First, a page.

Another aspect I love about this piece is its background – it’s colourful and transports you to this sunny and warm Caribbean scene. Additionally, another feature I haven’t touched on yet is the use of durags. As someone from the diaspora, I have seen many people wear durags. But to see it in art… It’s a fantastic addition, and it was something that immediately captured my attention. So, like any curious art blogger, I still asked the question, why the durags? Bony explained: “Durags are pretty common in the Caribbean, the US and different parts of the world. So, when I use them with male figures, it allows me to relate the art back to the Caribbean. It lets the person seeing this know that this is somebody from the diaspora since we use durags for the type of hair we have”.

I should also mention that Bony’s practice doesn’t just consist of paintings – it also has sculptures: “With my sculptures, they are these little kids – I call them the Caribabies. They’re like two-foot-tall with fabric bodies and hard heads. Whenever I have like… A show or a few pieces in a show, I always check if I can include at least one of the sculptures, so people get familiar with them. It’s that familiarity that helps people become more familiar with my practice too. It lets them know I’m more than just a painter – not that I am saying it is bad to be just a painter, but personally I don’t want to be put in a box”.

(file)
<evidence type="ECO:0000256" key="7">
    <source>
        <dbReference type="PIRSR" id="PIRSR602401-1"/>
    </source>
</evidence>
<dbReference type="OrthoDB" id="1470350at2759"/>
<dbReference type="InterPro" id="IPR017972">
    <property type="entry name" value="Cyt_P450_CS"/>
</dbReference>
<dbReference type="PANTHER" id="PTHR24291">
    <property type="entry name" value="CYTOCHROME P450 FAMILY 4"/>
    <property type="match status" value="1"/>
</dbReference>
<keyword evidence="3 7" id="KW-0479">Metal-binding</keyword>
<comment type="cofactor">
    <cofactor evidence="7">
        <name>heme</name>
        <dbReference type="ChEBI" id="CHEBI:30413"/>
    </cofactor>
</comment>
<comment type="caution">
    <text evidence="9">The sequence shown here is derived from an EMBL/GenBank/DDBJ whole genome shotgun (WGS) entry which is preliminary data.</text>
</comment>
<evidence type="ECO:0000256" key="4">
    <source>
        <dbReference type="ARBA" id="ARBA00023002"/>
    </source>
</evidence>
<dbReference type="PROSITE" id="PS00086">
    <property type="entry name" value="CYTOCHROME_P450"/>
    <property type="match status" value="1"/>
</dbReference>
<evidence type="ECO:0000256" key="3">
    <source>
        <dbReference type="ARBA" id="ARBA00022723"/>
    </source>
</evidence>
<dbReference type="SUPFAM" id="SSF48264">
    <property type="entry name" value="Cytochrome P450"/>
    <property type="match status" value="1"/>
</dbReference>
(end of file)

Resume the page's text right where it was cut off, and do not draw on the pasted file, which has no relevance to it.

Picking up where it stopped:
Caribaby: Verde Esperanza (created 2021) [Apoxie clay, Tin foil, Styrofoam, Glass doll eyes, Aluminium armature, Velvet fabric, Polyester fiberfil, Oil pastel, Acrylic, 24.5 x 15 x 14 inch]

With regards to what his art means to him, Bony’s answer was the following, “I would say my art means everything to me. I wouldn’t be alive if it wasn’t for the idea of art or just making art in general. Like literally, art is what keeps me alive. Any artist can tell you your brain is constantly creating ideas: like 24/7… Every single day… 365 days a year. Art gave me a purpose to live and to just keep going. When I knew I couldn’t pursue higher education, I still thought it was possible – it wasn’t going to be easy, but I knew it was possible. I don’t think I could have thought that way if I wanted to become a doctor. A doctor without college? No way. So yeah, my art allowed me to become somebody and do what I love (smiles)”.